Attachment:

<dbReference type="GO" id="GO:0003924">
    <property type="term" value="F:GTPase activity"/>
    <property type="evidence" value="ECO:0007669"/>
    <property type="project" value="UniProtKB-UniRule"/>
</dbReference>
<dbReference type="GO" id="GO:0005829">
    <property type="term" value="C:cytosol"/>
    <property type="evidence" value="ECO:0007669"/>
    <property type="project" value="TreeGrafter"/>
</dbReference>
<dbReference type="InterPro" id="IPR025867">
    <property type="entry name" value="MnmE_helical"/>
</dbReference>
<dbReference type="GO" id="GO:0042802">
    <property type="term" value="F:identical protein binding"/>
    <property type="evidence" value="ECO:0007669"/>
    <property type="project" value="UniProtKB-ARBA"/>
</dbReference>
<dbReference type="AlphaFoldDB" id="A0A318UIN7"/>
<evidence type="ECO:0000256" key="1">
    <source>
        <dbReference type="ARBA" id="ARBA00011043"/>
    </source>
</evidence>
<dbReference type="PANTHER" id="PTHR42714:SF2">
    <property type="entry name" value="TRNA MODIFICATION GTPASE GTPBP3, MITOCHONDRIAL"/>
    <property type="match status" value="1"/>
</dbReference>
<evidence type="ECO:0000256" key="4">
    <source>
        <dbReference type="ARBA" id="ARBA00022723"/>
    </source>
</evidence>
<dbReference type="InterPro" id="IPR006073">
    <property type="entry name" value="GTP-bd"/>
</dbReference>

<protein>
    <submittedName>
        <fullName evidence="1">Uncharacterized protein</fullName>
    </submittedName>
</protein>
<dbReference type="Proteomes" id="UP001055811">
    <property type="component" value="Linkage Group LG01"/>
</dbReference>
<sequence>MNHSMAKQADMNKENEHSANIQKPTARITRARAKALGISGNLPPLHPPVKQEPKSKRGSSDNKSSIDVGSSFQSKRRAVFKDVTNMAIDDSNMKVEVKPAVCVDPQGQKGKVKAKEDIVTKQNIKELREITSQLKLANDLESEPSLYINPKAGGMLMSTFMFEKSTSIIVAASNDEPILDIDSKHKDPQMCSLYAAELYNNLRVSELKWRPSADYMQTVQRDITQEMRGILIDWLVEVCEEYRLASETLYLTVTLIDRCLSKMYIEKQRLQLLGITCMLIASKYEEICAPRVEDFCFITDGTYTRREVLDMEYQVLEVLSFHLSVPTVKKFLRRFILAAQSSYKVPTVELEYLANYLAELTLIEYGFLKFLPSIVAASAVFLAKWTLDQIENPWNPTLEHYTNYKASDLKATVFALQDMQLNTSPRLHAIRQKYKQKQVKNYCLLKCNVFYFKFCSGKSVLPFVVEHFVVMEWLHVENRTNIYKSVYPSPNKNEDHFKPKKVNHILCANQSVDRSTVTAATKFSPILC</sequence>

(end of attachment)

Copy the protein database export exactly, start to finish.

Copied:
<dbReference type="GO" id="GO:0003924">
    <property type="term" value="F:GTPase activity"/>
    <property type="evidence" value="ECO:0007669"/>
    <property type="project" value="UniProtKB-UniRule"/>
</dbReference>
<dbReference type="GO" id="GO:0005829">
    <property type="term" value="C:cytosol"/>
    <property type="evidence" value="ECO:0007669"/>
    <property type="project" value="TreeGrafter"/>
</dbReference>
<dbReference type="InterPro" id="IPR025867">
    <property type="entry name" value="MnmE_helical"/>
</dbReference>
<dbReference type="GO" id="GO:0042802">
    <property type="term" value="F:identical protein binding"/>
    <property type="evidence" value="ECO:0007669"/>
    <property type="project" value="UniProtKB-ARBA"/>
</dbReference>
<dbReference type="AlphaFoldDB" id="A0A318UIN7"/>
<evidence type="ECO:0000256" key="1">
    <source>
        <dbReference type="ARBA" id="ARBA00011043"/>
    </source>
</evidence>
<dbReference type="PANTHER" id="PTHR42714:SF2">
    <property type="entry name" value="TRNA MODIFICATION GTPASE GTPBP3, MITOCHONDRIAL"/>
    <property type="match status" value="1"/>
</dbReference>
<evidence type="ECO:0000256" key="4">
    <source>
        <dbReference type="ARBA" id="ARBA00022723"/>
    </source>
</evidence>
<dbReference type="InterPro" id="IPR006073">
    <property type="entry name" value="GTP-bd"/>
</dbReference>

<protein>
    <submittedName>
        <fullName evidence="1">Uncharacterized protein</fullName>
    </submittedName>
</protein>
<dbReference type="Proteomes" id="UP001055811">
    <property type="component" value="Linkage Group LG01"/>
</dbReference>
<sequence>MNHSMAKQADMNKENEHSANIQKPTARITRARAKALGISGNLPPLHPPVKQEPKSKRGSSDNKSSIDVGSSFQSKRRAVFKDVTNMAIDDSNMKVEVKPAVCVDPQGQKGKVKAKEDIVTKQNIKELREITSQLKLANDLESEPSLYINPKAGGMLMSTFMFEKSTSIIVAASNDEPILDIDSKHKDPQMCSLYAAELYNNLRVSELKWRPSADYMQTVQRDITQEMRGILIDWLVEVCEEYRLASETLYLTVTLIDRCLSKMYIEKQRLQLLGITCMLIASKYEEICAPRVEDFCFITDGTYTRREVLDMEYQVLEVLSFHLSVPTVKKFLRRFILAAQSSYKVPTVELEYLANYLAELTLIEYGFLKFLPSIVAASAVFLAKWTLDQIENPWNPTLEHYTNYKASDLKATVFALQDMQLNTSPRLHAIRQKYKQKQVKNYCLLKCNVFYFKFCSGKSVLPFVVEHFVVMEWLHVENRTNIYKSVYPSPNKNEDHFKPKKVNHILCANQSVDRSTVTAATKFSPILC</sequence>